The kitchen – What I would have given to not spend those long, long Sundays when I was younger in the kitchen with my grandmother preparing the Sunday roast for the entire family (cousins and all). My grandmother showing me how to make marmalade from scratch, showing me how the oranges boil down in a double boiler until the juice finally carmelizes (heaven forfend we should actually buy fructose), and it’s not that we needed those endless jars of marmalade because we did not. No. This was all contrived to keep me “out of trouble”, although I fervently (ardently even), disagreed that preparing marmalade and a hunk of beef which I didn’t eat anyway along with roast vegetables all around it was a necessary endeavor. I wanted to spend time with my cousins. I wanted to go outside. I wanted to get lost.

    That was not going to happen. What happened instead was that I learned how to prepare a good roast – great irony for someone who is a strict vegetarian for ethical reasons that remain my own and no, I don’t care to debate or discuss it. It doesn’t matter to me much if anyone else eats meat – and it rather puzzles me that other people are often so fascinated that I do not eat meat – the endless (not funny) jokes that come every Thanksgiving in America (and I am not American) in which someone always offers me a leg of the turkey. Ha ha ha ha ha. The joke that never ceases to amuse everyone at the table and has me bored to tears and has for years. Still, ask me to prepare a roast for you, a sheperd’s pie, a turkey, a roast chicken, you name it, and I can whip it up no problem and it will be perfect because I was well-trained by my grandmother. But this is not the point and not what I really want to talk about because it was not the preparation of the food in the kitchen that made the difference, it was what happened between us in the kitchen that matters.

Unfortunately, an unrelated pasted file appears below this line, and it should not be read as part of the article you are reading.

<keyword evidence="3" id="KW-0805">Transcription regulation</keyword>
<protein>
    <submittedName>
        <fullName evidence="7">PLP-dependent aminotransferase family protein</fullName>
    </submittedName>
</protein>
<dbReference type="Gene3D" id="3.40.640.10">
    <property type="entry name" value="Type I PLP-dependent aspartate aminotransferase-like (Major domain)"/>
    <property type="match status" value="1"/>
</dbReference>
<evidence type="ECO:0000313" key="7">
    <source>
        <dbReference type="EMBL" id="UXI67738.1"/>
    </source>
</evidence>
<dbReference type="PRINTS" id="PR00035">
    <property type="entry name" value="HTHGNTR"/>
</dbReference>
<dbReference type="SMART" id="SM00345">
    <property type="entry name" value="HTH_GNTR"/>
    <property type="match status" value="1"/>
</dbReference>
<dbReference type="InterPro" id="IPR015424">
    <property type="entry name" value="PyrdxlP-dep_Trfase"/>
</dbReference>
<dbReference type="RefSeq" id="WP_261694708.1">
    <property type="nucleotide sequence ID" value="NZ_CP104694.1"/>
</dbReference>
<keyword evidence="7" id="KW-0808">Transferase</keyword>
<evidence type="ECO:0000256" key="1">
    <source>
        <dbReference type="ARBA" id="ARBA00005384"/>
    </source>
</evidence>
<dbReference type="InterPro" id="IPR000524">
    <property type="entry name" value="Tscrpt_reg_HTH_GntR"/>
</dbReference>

Garrison Keillor once said there are some things that can only be said in the kitchen, a statement with which I quite agree. It was always when she was up to her elbows in greasy dishwater and I was drying that my grandmother would hand out her wisdom, sometimes elliptical, sometimes not – my own Scottish Delphic Oracle, warning me of this. I remember when I was fifteen and quietly drying the dishes, listening to my cousins in the other room, watching David and Wendy outside when my grandmother announced, “You’re body is a temple – you let no man enter who is not worthy. This is a holy place. You remember this,” she said (insert heavy brogue here). I never did forget that. I thought “temple” was an interesting word for her to use because my grandmother (unlike me) is Catholic – (I never was, so am not a “lapsed Catholic”, I never was one at all), but she did not say “church” or “cathedral”.

    It was “temple” and this seemed somehow more holy to me. Why that is I don’t know, it just did and it still does. Totally irrational likely since all are considered holy places – hallowed ground and so forth – but a temple, yes, I knew what she meant and I never forgot that and through my life, I’ve lived by these simple words. Respect yourself, she was saying in brief. Recognize yourself as Good and Pure and True and Light and value this – and I did and do. But this could only be said when she was up to her elbows in dishwater. Spoken in any other room of the house and it would have seemed corny or like a lecture and I would have dismissed it, but in the kitchen it took on a seriousness because the kitchen is the heart of the house.